4 Conclusions

In conclusion, we have presented an analytical classical method based on the separation of variables approach to find the emission and radiation characteristics of an optical emitter inside a circular cross–section wire coated with a graphene layer. The method has been used to investigate how the location of the emitter, as well as the orientation of its dipole moment, affect the power emitted by the source. We found that the interplay between the optical emitter and the LSPs in the graphene coating strongly influences the spontaneous decay rate as well as the radiation characteristics. We have compared the results with those obtained for the same dielectric wire but without a graphene layer (bare wire), in which the decay rates are enhanced at resonances associated with cavity modes.

As might be expected from symmetry arguments, for the optical emitter placed on the wire center, we found that both the emission and radiation decay rates are enhanced just at dipolar resonance frequency. Instead, an enhancement at frequency of high–order resonances appear when the emitter is moved from the axis of the wire. The correspondence between the position of the spectral peaks and the multipolar resonances (cavity or plasmonic) has been clearly shown by calculating the complex poles of the coefficients of the multipole expansion of the electromagnetic field. In case of bare wires, cavity effects are intensified as frequency increases, i.e., where high resonances take place. On the contrary, for graphene coated wire, the resonance damping rate take the quasistatic value for large enough values. As a consequence, the resonance factor shows any dependence on the position of the spectral peaks. Moreover, whereas the emission and radiation decay rates are highly modified with the orientation of the dipole emitter in case of bare wires, we have found that neither emission nor radiation decay rates show a noticeable dependence on the orientation angle in case of graphene coated wires.

The spatial distribution of the electromagnetic field near the wire for different resonance frequencies and positions of the emitter have been investigated. The multipolar order revealed by the topology of the near field agrees well with the multipolar order revealed by the spectral position of the emission decay rate peak. We have shown the modifications in the near field distribution by varying the orientation of the dipole.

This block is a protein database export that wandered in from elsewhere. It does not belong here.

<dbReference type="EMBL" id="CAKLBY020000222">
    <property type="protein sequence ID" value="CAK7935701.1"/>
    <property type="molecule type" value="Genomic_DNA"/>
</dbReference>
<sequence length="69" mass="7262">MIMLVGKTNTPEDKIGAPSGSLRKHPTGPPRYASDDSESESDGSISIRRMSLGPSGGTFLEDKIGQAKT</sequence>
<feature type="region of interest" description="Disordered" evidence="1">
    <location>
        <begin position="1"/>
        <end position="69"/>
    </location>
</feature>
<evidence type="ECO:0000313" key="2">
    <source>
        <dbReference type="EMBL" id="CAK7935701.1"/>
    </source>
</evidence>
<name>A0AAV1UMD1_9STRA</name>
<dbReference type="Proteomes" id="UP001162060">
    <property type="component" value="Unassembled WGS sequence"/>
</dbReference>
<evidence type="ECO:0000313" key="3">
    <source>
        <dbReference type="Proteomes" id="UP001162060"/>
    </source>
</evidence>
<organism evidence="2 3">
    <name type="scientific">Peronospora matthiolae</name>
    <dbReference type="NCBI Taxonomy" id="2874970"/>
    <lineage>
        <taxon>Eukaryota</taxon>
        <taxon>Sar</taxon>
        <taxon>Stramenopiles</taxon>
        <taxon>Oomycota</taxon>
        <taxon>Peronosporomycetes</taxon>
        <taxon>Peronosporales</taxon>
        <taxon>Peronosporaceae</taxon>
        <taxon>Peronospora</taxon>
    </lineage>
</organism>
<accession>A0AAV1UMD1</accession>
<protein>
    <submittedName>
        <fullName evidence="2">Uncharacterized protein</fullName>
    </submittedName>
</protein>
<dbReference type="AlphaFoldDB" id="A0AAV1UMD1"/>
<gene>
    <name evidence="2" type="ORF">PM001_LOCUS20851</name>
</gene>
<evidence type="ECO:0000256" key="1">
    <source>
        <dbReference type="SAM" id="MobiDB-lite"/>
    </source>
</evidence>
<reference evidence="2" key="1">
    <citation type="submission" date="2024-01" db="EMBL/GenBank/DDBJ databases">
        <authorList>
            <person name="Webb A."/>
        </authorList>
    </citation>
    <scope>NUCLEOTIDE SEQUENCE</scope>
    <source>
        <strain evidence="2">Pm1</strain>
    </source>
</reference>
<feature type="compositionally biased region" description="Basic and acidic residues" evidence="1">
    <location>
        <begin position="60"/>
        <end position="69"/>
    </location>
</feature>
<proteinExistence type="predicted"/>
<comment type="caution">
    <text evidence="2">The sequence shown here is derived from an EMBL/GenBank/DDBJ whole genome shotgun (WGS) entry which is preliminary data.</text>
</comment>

Acknowledgment

The author acknowledge the financial support of Consejo Nacional de Investigaciones Científicas y Técnicas, (CONICET, PIP 451).

5 Appendix I

In an unbounded medium (constitutve parameters , ) the vector potential satisfy the inhomogeneous Helmholtz equation [33]

 ∇2→A+k2→A=4πik0→p1ρδ(ρ−ρ′)δ(ϕ−ϕ′) (28)

where and denotes the position of the line dipole source, with , and . Since

 δ(ϕ−ϕ′)=12π+∞∑−∞eim(ϕ−ϕ′), (29)

we can write

 Aτ(ρ,ϕ,ρ′,ϕ′)=+∞∑m=−∞aτ.m(ρ,ρ′)eim(ϕ−ϕ′), (30)

where the subscript denotes or . To determine , we insert expressions (29) and (30) into Eq. (28) and obtain

 [ddρ(ρddρ)−m2ρ+k2ρ]aτ,m(ρ,ρ′)= (31) 2ik0pτδ(ρ−ρ′).

Taking into account the finiteness at the origin and the radially outgoing property, we obtain

 aτ,m(ρ,ρ′)=AJm(kρ<)H(1)m(kρ>), (32)

where () is the smaller (larger) of and . The coefficient is determined by the condition

 ρdaτ,mdρ|ρ+−ρdaτ,mdρ|ρ−=2ik0pτρ′. (33)

By using where denotes the Wronskian, we obtain . Finally,

 Aτ(ρ,ϕ,ρ′,ϕ′)=+∞∑m=−∞πk0pτJm(kρ<)H(1)m(kρ>) ×eim(ϕ−ϕ′). (34)

6 Appendix II

Here, we derive an analytical expression for the first term in Eq. (24), i.e., the contribution of the primary field emitted by the dipole. It is given by

 Pi=ρ0Lc28πωε1∫2π0Re{−iφ∗i∂∂ρφi}dϕ (35)

Introducing Eq. (8) into Eq. (35) we obtain

 Re{−iπk30k1Lρ08∑m,nJm(x′)Jn(x′)∗ (36) ×∫2π0[H(1)m(x)′′H(1)n(x)′∗∣∣pϕ∣∣2 −imddx⎛⎝H(1)m(x)x⎞⎠H(1)n(x)′∗pρp∗ϕ +inH(1)m(x)′′H(1)m(x)∗xpϕp∗ρ +mnddx⎛⎝H(1)m(x)x⎞⎠H(1)m(x)∗x∣∣pρ∣∣2] ×ei(m−n)(ϕ−ϕ′)dϕ},

where and . Taking into account the recurrence relations of the Hankel function [34], and , we can write Eq. (35) as

 Pi=cπk30Lp24+∞∑m=−∞{[Jm(x′)]2 (37) +Jm(x′)Jm+2(x′)cos(2[ϕ′−α])}=cπk30Lp24

where we have used , and [34].

It is worth noting that the same result can be obtained by using the Poynting theorem [16],

 Pi=ω2Im{→p⋅→Ei(→x′)} (38)

where the field is the primary electric dipole field evaluated at the dipole position .